Homily for December 2017 – Year of the Eucharist
Psalm 98:1, 2-3, 3-4, 5
(all readings taken from readings for Christmas – various Masses)
In four days, we will begin our Christmas celebration but not yet. Earthly preparations have been busy for Christmas but tonight is not about baking, wrapping presents, or planning parties. Tonight is for us to reflect on what Christmas means.
I almost want to say that Christmas is not about the earthly but that’s not quite true. It’s not about the earthly in the sense of presents, holiday treats, and parties. These things are fine but they are not the purpose of Christmas. They are tangible ways of expressing what Christmas is really about.
Yet, Christmas does involve the earthly in the sense that it is about Jesus becoming earthly, incarnate in the flesh, just like you and me. Tonight is about the Word made flesh forever!
All of the readings I selected for tonight come from the readings listed as Christmas readings. Our first reading from Isaiah comes from the readings suggested for a vigil Mass. It speaks of the promised one to come and the vindication of Jerusalem to shine forth. Jesus is the promised one. He is our light in that he helps us see the world as God sees it. Jesus helps us to see the truth.
Our responsorial psalm speaks of how God makes his salvation known and that “All the ends of the earth have seen the saving power of God.” We see the act of our salvation in Jesus’ death on the Cross but it begins in his birth. Right now, we can look at what will become our nativity scene in church. We see the stable structure, the straw, and the animals as they would be when Mary and Joseph arrive but they are not here yet.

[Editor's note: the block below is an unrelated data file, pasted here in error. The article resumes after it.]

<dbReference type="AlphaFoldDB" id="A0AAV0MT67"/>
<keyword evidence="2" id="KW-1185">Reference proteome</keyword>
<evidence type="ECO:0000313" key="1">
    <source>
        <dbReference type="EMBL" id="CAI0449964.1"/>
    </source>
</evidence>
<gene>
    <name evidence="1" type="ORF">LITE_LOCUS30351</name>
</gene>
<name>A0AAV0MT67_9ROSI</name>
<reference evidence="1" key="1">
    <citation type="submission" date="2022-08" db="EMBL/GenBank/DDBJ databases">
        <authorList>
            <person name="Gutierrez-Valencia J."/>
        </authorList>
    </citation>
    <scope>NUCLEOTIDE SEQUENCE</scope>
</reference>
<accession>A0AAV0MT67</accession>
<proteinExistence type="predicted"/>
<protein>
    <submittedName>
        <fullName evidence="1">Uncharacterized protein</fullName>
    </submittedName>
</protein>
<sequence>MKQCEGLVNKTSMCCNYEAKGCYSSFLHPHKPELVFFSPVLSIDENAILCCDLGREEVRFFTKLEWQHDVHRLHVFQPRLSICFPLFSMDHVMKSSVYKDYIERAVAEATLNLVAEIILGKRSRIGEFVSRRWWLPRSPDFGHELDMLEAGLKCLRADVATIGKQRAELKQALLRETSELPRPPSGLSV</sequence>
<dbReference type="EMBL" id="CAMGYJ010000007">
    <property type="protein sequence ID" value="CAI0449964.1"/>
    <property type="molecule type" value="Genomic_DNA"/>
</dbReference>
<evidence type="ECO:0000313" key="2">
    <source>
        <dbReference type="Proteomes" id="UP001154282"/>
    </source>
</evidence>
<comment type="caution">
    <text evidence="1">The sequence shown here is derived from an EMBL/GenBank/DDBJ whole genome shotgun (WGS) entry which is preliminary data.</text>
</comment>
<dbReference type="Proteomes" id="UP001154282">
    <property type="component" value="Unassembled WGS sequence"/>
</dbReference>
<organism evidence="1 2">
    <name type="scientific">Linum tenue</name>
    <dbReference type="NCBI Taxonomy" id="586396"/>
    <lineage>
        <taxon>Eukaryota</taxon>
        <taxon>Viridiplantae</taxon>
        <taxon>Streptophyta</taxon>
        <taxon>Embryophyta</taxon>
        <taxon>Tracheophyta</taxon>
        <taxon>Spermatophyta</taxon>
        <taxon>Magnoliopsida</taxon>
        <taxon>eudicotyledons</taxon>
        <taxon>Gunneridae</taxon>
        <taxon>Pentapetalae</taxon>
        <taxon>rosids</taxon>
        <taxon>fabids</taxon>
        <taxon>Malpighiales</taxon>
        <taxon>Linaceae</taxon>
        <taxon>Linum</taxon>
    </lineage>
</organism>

We know what is coming. Soon Mary and Joseph will arrive and we will see the baby Jesus in the manger. In the Old Testament, there are various stories of God appearing. In Exodus 3, God appears in the burning bush to Moses. In 1 Kings 19, God comes to Elijah in the tiny whispering sound but it is at Christmas that God becomes incarnate and we see Jesus.
If we look only at the Old Testament, it is easy enough to see that God is involved in the lives of his people but it might often seem distant. One might think God is watching over us but yet distant.
Jesus’ birth changes that. Now God has appeared so that we might see him as a brother and not just a distant God.
Jesus has always existed. Our gospel reading tells us that “In the beginning was the Word, and the Word was with God, and the Word was God…All things came to be through him…the light shines in the darkness.” Jesus is the Word that became flesh, the Word incarnate. As we see Jesus, we see God.
As we see Jesus, we see hope.
Why does Jesus become flesh? As Paul writes, “not because of any righteous deeds we had done but because of his mercy.” We must try to live our best but salvation is a gift that comes from the mercy of God.
I mentioned before that God had “appeared” in various ways in the Old Testament period but it’s different with Jesus. Jesus did not simply “appear” for a few minutes, offer a message, direction, and/or a miracle and depart.
No, Jesus “became” one of us for a lifetime. Jesus was conceived as a human being in Mary’s womb just as we are conceived in our mother’s womb. Jesus was born just like you and me. Jesus experienced childhood just like us. Jesus learned a trade (carpentry) just like we learn a job. Jesus became like us in all things but sin.
I want to emphasize that I just said he “became” like us. He did not just “appear” to look like us. He actually became human in a physical body just like you and me.
And was not just for a moment in time. He was human from the moment of his conception and throughout his life on earth. Then, even in his death on the Cross, he did not cease to have a human body.
His body was laid in the tomb but after three days the tomb is found empty. Then Jesus came to his disciples resurrected body and soul. Even when he ascended to Heaven, Jesus did not simply disappear to return to the Father only in divine form. Jesus ascended body and soul to the Father. Once Jesus becomes human at his conception, he always has a body.
It is his body that we receive in the Eucharist. It is his body present in the Blessed Sacrament that we can gaze upon in the monstrance on the altar right now. It is the Word made flesh forever.